Evette Dionne’s anticipated second release after her celebrated children’s nonfiction book, Lifting as We Climb, is a bracing essay collection on the dangers of fatphobia and her personal resistance to its claims. The former editor-in-chief of Bitch magazine braids the personal with the political in Weightless: Making Space for My Resilient Body and Soul, breaking down society’s deep-seated beliefs about fat people and setting new standards that allow her to thrive as she is.
Dionne takes up a variety of interconnected themes, such as the meaningful representation of fat women in media and equitable access to spaces that are meant for all of us. She writes about her first experiences of ostracization as she struggled with agoraphobia as an adolescent—which was also one of the first moments her decision-making agency was challenged in a medical setting. Despite her parents’ support, Dionne was met by doctors with indifference and even hostility, a pattern that reached its nadir when a doctor failed to promptly diagnose her heart failure, pointing instead to her size as the issue. These personal encounters with fatphobia are part of a continuum of discrimination that Dionne locates in pop culture, as well—from people’s obsession with celebrities’ weight to the preoccupation with policing fat bodies in shows like “My 600-Lb. Life.”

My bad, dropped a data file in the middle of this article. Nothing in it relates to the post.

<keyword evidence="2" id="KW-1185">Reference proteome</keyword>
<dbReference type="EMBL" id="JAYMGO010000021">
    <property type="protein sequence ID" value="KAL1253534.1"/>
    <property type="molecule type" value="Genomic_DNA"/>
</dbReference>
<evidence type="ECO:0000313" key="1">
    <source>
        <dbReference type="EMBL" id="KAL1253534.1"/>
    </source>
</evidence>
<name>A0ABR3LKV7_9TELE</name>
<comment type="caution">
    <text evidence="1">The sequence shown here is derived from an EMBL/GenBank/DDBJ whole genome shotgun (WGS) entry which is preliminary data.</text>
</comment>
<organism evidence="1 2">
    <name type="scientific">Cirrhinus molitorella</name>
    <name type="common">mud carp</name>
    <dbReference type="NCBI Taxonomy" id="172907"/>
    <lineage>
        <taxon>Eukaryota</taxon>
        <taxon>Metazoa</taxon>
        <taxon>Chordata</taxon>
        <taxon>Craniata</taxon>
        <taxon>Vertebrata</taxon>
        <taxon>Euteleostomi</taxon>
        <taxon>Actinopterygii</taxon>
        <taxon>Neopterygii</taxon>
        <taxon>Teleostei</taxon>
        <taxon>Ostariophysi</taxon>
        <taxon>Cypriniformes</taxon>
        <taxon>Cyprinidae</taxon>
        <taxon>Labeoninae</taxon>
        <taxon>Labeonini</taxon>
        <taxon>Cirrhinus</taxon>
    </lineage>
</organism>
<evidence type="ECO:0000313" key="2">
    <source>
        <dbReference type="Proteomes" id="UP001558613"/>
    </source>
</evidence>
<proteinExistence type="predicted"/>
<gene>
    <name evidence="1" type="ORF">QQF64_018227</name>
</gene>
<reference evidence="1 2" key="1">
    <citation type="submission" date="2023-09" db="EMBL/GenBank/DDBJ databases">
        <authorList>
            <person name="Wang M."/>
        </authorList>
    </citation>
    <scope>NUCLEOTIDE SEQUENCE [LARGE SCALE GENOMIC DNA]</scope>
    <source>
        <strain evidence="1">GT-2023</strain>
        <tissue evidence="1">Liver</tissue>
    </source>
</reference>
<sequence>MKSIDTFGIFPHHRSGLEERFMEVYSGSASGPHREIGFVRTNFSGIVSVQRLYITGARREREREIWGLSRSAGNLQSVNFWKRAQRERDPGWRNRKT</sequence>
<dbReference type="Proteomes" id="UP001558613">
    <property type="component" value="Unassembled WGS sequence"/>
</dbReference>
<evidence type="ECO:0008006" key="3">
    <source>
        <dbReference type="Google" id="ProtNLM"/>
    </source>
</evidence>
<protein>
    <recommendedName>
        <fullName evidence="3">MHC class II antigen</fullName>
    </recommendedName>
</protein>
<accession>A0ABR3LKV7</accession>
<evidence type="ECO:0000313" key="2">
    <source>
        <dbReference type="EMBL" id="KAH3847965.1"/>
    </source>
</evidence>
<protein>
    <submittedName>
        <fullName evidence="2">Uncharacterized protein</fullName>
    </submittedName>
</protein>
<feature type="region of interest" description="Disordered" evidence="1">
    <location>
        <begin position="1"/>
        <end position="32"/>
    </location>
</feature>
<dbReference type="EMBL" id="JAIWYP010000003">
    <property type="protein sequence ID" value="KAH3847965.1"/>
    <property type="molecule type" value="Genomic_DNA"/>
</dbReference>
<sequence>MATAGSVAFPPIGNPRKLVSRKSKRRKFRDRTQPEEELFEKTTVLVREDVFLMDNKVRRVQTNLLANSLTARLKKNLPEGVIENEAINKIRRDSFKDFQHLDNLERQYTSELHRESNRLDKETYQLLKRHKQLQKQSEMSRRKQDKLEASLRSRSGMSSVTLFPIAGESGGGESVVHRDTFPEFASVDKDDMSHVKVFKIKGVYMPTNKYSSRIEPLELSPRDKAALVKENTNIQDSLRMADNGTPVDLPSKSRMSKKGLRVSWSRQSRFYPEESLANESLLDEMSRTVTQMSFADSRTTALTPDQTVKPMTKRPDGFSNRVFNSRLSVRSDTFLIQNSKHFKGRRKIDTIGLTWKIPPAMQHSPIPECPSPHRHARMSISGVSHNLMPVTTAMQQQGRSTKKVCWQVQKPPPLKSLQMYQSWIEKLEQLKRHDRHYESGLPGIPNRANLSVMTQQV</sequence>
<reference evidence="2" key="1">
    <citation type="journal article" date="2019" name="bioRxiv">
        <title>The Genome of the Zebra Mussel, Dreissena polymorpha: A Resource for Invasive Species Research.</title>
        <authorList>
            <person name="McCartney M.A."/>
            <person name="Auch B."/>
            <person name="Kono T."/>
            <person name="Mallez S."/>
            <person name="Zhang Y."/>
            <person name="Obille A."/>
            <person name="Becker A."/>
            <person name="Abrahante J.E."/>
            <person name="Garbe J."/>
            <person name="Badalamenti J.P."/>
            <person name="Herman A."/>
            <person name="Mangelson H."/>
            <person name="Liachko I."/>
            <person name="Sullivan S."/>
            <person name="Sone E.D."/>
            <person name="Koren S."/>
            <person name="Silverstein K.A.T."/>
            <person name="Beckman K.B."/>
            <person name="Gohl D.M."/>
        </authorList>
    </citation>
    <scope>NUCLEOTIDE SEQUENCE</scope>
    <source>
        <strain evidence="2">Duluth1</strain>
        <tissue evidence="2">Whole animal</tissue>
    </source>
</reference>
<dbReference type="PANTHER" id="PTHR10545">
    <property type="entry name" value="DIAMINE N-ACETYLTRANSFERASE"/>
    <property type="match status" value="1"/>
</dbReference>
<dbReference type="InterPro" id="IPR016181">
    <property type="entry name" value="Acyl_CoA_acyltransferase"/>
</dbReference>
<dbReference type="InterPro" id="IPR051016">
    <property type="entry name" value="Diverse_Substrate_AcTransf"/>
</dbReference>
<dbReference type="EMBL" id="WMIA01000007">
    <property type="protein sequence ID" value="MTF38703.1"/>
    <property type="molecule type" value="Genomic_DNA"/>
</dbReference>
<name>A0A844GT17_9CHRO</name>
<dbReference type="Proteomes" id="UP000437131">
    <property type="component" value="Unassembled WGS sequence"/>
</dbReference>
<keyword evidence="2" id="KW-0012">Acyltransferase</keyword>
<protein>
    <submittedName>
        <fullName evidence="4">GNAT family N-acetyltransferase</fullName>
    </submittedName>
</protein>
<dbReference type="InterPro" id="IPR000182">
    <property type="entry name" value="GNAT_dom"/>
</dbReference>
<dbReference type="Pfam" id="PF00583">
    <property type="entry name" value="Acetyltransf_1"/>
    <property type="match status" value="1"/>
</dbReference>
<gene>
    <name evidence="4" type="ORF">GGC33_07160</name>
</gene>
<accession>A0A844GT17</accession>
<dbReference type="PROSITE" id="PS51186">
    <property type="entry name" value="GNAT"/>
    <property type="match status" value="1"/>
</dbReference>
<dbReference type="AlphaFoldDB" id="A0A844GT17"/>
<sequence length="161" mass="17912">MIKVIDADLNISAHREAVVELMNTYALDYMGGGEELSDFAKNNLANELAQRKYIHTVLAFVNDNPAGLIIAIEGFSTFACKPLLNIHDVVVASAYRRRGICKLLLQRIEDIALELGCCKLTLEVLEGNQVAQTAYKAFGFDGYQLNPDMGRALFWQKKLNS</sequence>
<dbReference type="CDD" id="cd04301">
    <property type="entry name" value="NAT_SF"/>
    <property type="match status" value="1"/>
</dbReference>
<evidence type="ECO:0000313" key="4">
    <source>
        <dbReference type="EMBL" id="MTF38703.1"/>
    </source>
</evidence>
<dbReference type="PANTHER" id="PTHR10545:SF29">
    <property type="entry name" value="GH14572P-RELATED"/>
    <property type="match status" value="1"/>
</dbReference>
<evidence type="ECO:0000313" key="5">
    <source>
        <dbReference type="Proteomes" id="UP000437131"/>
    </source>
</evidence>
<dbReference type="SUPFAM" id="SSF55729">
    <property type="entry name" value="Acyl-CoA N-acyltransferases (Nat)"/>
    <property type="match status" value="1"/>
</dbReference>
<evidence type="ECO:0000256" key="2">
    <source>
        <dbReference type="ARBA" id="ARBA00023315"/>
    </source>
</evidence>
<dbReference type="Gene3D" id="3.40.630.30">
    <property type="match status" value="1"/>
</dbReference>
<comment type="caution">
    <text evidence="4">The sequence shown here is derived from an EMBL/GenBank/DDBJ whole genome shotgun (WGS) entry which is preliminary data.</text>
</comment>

Dionne incorporates extensive research into Weightless, from the economic underpinnings of Reagan-era reductions to well-balanced free lunch programs and medical professionals’ widely held biases. All of these topics point to one sobering fact: Profound disgust toward fat people in American society circumscribes their lives in potentially lethal ways. However, despite these grave threats, Dionne is not hopeless. In fact, Weightless is a testament to resilience and an offering of realistic optimism. In the essay “I Want a Love Like Khadijah James,” Dionne remembers the first time she saw a woman whose body looked like hers on television: Queen Latifah as Khadijah James on “Living Single.” This feeling of being recognized lit Dionne’s world with the bright glow of possibility, and it has continued to transform her understanding of what her life could look like if she settles for nothing less than what she deserves, whether in terms of medical care, romantic relationships or professional endeavors.
Dionne writes, “I never thought I could do better because I rarely saw a fat Black woman modeling that reality for me.” With Weightless, Dionne is the model she so desperately needed, and one that other fat girls and women deserve. Her assertion of liberation for fat people brings us one important step closer to achieving it.